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From a crisp packet to a survival blanket

From a crisp packet to a survival blanket

Monday 26 October 2020

From a crisp packet to a survival blanket

A group of islanders have been combining their recycling and charitable endeavours by creating waterproof blankets out of crisp packets for homeless people.

Tasha Cormack and April Raynes have joined the Crisp Packet Project in an effort to support homeless people while recycling.

Once completed, some of the blankets will stay in the island at the request of a local charity, while the rest will be sent to the UK or to other countries.


Pictured: Some of the finished blankets will be sent to a local charity.

The Crisp Packet Project was launched in November 2019 by Pen Huston. A volunteer for the ‘Surviving the Streets UK’ charity, Ms Huston said as they were constantly running out of sleeping bags and bivvy bags, she started thinking about ways she could help.

“It was 02:00 when I woke up and I thought with a clear vision in my mind ‘what would it be like if I woke up in a crisp packet’. Then the crisp packet Bivi Bag was born,” she wrote on the project website.  

Tasha first heard of the project in May while looking for ways to recycle crisp packets.

“I was trying to find another use for them,” she explained. “I stumbled across this charity in the UK and started looking at their videos. I just thought it was a great idea, it’s two really good things all in one!

“I shared with my friend April Raynes and she thought it was a fantastic idea, so we are just trying to get things up and running. We’ve just started, it’s all very new so we just need to get a few things together.”

Video: The Crisp Packet Project was launched in November 2019 by Pen Huston.

The pair, with the help of two of their friends, made their first survival blanket earlier this week, and Tasha said she was impressed with the quality of the finished product. 

“You line it with plastic on both sides so actually it’s really going to keep the warmth,” she said. “It’s quite thick and will definitely be waterproof. And because there is the foil inside it will reflect the heat back onto the body.” 

Describing the process, Tasha admitted it is “quite labour intensive”. “You have to wash them, cut them and dry them,” she said. “I spent an hour and a half on Sunday cutting and washing the packets. A friend volunteered to help me, and we spent another hour to make one blanket.”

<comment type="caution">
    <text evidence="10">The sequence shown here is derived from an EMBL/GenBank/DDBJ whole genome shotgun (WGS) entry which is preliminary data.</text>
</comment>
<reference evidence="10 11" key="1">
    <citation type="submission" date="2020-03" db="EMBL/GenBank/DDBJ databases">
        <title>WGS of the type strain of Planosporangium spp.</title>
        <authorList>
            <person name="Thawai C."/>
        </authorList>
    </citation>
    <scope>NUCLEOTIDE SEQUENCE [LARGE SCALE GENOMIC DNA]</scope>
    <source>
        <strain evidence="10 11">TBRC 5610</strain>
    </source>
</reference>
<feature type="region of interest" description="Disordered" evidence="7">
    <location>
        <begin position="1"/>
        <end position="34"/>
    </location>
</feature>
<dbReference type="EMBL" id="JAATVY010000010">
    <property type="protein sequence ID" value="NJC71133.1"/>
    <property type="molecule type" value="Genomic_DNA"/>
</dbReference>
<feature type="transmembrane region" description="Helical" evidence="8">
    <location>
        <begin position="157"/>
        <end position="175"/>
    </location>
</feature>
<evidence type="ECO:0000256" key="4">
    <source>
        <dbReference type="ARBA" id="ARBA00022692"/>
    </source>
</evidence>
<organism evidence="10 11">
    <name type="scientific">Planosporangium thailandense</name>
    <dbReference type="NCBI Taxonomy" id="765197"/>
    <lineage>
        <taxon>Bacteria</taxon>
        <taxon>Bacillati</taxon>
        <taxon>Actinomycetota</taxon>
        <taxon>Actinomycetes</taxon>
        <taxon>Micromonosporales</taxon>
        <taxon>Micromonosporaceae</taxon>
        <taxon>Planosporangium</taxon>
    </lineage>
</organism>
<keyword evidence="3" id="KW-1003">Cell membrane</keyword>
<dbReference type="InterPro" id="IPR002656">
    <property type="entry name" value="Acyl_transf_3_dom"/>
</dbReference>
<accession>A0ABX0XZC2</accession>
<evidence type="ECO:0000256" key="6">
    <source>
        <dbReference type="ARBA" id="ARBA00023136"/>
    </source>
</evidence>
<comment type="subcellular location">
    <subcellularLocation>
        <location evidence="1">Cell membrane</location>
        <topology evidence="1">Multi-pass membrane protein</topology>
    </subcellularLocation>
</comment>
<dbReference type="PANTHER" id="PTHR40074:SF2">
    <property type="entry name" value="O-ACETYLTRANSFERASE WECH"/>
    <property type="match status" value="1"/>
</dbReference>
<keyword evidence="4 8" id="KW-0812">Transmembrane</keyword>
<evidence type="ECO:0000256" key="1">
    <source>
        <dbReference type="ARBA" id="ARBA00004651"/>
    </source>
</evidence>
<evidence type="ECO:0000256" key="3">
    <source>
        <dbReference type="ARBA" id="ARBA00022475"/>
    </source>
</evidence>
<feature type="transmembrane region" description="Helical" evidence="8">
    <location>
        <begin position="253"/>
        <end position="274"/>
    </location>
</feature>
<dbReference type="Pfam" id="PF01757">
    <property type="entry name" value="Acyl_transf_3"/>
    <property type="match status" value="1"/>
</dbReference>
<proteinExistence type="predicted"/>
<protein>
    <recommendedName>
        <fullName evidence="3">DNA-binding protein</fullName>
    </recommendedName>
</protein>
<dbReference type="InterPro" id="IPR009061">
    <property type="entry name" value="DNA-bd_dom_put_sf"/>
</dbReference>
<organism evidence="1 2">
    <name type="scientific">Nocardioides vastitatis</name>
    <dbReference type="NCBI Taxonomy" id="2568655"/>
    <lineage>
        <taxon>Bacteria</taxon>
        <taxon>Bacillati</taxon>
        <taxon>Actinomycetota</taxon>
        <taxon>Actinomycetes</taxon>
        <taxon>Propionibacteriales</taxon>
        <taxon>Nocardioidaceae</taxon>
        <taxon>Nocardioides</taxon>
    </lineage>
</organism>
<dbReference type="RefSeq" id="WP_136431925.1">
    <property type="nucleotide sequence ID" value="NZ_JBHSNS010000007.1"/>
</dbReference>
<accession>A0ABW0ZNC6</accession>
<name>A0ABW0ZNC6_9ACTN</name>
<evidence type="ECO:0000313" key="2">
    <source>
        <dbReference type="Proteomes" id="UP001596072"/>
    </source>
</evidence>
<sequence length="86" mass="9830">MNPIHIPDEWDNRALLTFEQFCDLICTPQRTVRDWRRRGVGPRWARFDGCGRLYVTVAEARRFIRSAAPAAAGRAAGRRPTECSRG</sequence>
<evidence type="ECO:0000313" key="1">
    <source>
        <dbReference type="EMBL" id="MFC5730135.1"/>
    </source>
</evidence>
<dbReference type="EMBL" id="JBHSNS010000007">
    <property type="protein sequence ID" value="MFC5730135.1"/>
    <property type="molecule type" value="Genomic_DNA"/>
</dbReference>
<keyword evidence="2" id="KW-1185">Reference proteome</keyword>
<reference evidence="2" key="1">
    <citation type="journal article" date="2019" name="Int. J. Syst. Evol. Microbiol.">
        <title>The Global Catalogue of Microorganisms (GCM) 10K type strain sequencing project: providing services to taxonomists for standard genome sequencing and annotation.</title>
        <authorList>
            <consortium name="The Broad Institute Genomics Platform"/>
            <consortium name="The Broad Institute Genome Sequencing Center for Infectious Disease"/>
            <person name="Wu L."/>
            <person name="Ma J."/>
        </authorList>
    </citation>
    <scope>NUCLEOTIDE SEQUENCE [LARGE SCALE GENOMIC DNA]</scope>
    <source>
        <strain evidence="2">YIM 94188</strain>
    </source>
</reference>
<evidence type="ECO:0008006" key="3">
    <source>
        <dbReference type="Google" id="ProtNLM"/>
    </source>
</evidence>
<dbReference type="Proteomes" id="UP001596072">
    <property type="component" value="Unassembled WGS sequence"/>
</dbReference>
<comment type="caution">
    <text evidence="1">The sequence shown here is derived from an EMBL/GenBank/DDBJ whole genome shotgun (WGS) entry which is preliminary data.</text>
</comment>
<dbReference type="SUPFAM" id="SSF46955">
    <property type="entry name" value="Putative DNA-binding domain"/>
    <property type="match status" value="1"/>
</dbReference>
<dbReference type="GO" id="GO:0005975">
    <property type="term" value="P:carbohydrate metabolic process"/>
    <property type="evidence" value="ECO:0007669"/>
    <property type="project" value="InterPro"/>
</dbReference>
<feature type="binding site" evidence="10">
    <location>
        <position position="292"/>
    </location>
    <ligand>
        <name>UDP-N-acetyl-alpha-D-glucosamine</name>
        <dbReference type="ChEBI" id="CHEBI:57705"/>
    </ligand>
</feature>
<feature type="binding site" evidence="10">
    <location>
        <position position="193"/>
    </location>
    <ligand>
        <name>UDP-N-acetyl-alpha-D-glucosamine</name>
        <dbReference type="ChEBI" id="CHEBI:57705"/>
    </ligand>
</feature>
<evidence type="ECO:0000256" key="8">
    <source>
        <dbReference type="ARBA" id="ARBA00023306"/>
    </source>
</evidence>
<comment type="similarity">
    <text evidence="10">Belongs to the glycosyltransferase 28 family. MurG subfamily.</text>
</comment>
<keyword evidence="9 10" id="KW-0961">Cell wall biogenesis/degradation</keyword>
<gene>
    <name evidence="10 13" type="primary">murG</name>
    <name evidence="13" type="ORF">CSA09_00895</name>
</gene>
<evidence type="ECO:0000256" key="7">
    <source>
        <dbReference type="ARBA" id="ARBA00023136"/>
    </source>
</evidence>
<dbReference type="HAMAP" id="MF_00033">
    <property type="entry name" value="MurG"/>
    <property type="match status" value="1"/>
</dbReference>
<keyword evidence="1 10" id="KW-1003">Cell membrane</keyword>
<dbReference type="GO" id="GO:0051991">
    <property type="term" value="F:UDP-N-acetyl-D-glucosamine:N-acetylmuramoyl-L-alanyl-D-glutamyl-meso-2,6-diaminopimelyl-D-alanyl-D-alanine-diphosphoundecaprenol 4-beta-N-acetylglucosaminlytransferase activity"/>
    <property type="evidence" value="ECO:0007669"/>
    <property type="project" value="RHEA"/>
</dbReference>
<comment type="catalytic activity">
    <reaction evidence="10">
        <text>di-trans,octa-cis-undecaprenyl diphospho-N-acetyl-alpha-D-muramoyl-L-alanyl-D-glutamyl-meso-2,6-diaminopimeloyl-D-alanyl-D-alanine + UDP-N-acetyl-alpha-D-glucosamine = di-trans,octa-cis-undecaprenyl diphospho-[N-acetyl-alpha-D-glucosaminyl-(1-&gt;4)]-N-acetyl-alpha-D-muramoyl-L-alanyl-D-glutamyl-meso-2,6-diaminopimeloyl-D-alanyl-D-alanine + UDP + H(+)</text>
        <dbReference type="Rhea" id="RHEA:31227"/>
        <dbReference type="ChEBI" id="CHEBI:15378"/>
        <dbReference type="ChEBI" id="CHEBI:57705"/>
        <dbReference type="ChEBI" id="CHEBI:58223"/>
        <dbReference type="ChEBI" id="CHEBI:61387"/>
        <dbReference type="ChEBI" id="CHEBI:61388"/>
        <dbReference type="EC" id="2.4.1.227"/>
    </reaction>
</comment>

Pictured: The blankets are lined with plastic and completely waterproof.

Each survival blanket requires 44 crisp packets, a material Tasha and April have plenty off. They have set up collecting points at d’Auvergne School and Plat Douet School, as well as a collection box at SCOOP. 

In addition, Tasha says a lot of people have been offering their empty packets. As she cannot take all of them, she is strongly encouraging people to look at the videos on the Crisp Packet Project website to learn how to make the blankets, describing the project as a “win-win” that combines recycling with supporting homeless people. 

The team is however hoping to source some old irons as well as large pieces of brown paper and plastic to make more blankets. 


Pictured: Each blanket requires 44 crisp packets.

Tasha and April shared an appeal on the ‘Journey to Zero Waste Jersey’, a Facebook group Tasha created last year to find out tips on how to recycle more, and the response so far ha been great.

“People have been fantastic,” Tasha said. “I have received lots of messages for irons, a lady who runs a furniture shop has contacted us because she thinks might have some plastic for us. 

“Romerils has given us some plastic already but we need to source some more to make more blankets. 

“We also need brown paper to protect the table. We do not want anyone to buy anything. It’s either paper that has come out of a parcel or that someone is going to throw away.

“It’s a waste product, we don’t want anyone to fund anything, it’s the same thing for the project in the UK.”


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